Never one for nuance, winner-take-all undermines American democracy, reducing million of voters to irrelevancy. The RNC was correct to move away from a winner-take-all system. Importantly, proportional allocation of delegates is more likely to lead to a prolonged nomination fight, which gives more voters an opportunity to evaluate formally the candidates. Proportionality, additionally, is more reflective of the popular vote, including—rather than excluding—candidates, rewarding them for their effort, spreading—rather than concentrating—influence, and granting voters of all stripes a voice at the party convention. The GOP must make an example of Florida in order to deter similar rule infractions in 2016, by Florida or any other state. If it fails to do so, then winner-take-all will continue to slither its way back into American primary politics.

* In 2010, the RNC—recognizing that states prefer holding early, winner-take-all contests—changed party rules to prohibit winner-take-all allocation of delegates to the Republican Convention for any primary or caucus occurring before April 1, 2012, with the exception of Iowa, New Hampshire, South Carolina, and Nevada (see Rule 15(b)(1) and 15(b)(2)). In other words, states were presented the choice between an early primary employing proportionality and a winner-take-all primary occurring later on the schedule. By doing so, the RNC hoped to accomplish the twin goals of prolonging the nomination battle and deterring front-loading of the schedule.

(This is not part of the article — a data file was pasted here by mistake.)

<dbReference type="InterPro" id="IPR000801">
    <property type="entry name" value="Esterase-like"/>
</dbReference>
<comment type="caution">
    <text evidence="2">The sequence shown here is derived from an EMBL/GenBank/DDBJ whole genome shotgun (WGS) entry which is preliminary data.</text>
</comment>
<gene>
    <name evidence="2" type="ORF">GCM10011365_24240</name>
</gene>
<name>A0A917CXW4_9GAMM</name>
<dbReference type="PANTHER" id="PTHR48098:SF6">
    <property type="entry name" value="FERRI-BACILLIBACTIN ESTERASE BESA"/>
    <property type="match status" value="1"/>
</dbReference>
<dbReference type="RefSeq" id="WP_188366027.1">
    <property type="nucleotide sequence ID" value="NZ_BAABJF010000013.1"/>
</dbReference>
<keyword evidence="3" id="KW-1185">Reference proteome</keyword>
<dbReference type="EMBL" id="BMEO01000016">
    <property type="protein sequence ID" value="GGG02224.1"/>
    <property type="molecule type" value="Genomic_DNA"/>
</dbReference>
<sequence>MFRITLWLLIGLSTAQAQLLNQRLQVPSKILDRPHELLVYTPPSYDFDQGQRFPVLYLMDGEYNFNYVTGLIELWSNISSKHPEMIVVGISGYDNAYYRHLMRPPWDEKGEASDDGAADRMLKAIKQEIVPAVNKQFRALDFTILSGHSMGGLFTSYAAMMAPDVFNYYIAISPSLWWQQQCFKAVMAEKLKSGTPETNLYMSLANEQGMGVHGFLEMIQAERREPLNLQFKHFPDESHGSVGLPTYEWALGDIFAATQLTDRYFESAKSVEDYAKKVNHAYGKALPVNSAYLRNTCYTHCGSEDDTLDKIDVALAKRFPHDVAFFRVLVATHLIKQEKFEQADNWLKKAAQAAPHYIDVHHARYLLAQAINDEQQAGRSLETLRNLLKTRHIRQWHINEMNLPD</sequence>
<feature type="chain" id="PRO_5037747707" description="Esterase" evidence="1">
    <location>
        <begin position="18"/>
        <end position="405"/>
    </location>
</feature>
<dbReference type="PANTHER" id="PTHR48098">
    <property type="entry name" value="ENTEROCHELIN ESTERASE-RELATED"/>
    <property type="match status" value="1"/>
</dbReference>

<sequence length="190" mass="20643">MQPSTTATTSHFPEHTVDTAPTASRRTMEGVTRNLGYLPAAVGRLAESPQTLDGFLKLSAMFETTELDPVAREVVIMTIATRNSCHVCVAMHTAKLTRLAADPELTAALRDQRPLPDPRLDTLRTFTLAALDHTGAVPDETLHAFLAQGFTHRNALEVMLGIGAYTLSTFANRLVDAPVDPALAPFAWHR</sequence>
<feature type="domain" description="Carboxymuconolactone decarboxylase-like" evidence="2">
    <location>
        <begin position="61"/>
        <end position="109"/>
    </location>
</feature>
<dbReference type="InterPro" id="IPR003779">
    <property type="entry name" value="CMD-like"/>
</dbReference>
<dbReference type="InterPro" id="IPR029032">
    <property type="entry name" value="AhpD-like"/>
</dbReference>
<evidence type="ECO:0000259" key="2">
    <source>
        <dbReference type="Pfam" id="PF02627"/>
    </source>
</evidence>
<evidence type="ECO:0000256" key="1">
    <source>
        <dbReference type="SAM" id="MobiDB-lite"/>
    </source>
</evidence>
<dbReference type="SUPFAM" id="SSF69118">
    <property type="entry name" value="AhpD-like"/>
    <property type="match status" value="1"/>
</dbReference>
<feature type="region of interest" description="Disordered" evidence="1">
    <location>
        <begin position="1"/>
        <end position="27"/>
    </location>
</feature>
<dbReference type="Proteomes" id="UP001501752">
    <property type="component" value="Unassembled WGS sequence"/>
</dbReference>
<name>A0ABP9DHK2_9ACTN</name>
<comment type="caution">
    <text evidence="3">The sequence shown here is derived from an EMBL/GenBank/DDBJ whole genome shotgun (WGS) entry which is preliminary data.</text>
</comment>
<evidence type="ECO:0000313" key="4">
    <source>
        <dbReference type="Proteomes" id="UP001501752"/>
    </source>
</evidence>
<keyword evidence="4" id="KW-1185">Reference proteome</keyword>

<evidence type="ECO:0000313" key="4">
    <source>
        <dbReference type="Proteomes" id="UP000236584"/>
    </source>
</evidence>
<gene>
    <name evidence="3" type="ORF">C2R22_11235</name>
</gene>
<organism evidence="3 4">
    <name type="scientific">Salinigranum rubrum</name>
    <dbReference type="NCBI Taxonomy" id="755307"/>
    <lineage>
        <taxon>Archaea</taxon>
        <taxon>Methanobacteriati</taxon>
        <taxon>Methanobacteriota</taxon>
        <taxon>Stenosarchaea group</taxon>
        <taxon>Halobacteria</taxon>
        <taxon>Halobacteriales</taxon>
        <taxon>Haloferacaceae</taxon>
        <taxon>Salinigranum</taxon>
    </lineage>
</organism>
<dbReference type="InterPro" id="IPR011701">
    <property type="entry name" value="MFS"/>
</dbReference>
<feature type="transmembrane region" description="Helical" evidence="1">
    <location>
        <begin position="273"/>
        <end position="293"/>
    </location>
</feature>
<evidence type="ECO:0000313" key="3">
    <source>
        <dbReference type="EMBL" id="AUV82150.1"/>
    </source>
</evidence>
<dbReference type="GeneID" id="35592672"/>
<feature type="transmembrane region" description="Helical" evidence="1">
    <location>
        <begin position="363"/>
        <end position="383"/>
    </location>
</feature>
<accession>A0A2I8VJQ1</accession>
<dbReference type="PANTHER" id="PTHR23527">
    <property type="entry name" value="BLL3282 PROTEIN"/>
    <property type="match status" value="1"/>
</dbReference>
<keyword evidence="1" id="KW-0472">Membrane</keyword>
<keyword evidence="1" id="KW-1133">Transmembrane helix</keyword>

† Florida could be compelled to allocate its delegates to the Republican Convention proportionally, although for now, the winner-take-all method stands. A provision in the RNC’s rules allows a registered Florida Republican to file a challenge with the RNC Committee on Contests, asking the committee to force Florida to allot its delegates proportionally. If such a complaint is approved by the Committee on Contests, the RNC could force the Sunshine State to retroactively give delegates to Gingrich, Santorum, and Paul. If the race between Romney and his competitors evolves into a delegate-driven war of attrition, debate over Florida’s delegates could take center stage once more.

Actually Florida WILL BE COMPELLED to proportion the delegates as stated by their own rules prior to the change, and agreed upon when the change occurred! The change itself mandated that Florida Could NOT possibly qualify to be a winner take all state. This will be pushed by the voter to the maximum challenge to the willfully arrogant and UN-abiding RNC for self political gain. My question is, were they paid to act in such an ignorant wrong manner to ignore their own rules?? This must be investigated throughly, and to completion.

We will not stop, until this is resolved!

Voter tampering is still an offence punishable by imprisonment if found guilty! To date, Newt Gingrich is the only one to contest the primary vote to force the RNC to follow its own stated and written rules. To date, as of the time of this article Newt has 55 delegates placing him in the lead. Failure of our media and the RNC to recognize this constitutes voter FRAUD! Former Attorney General Bill McCullom who was involved in the process of moving the primary knows the rules and is assisting the fight over this contest, and is standing with both the citizen and Newt Gingrich. Remember it was a voter who contested the primary vote initially, before the primary and on its face value that Florida was being advertised as a winner tak all, when it never was! The Gingrich Campaign stated it will take further action if Priebus and Curry do not correct their course of action to date! The rules apply to all primaries nation wide, not just Florida!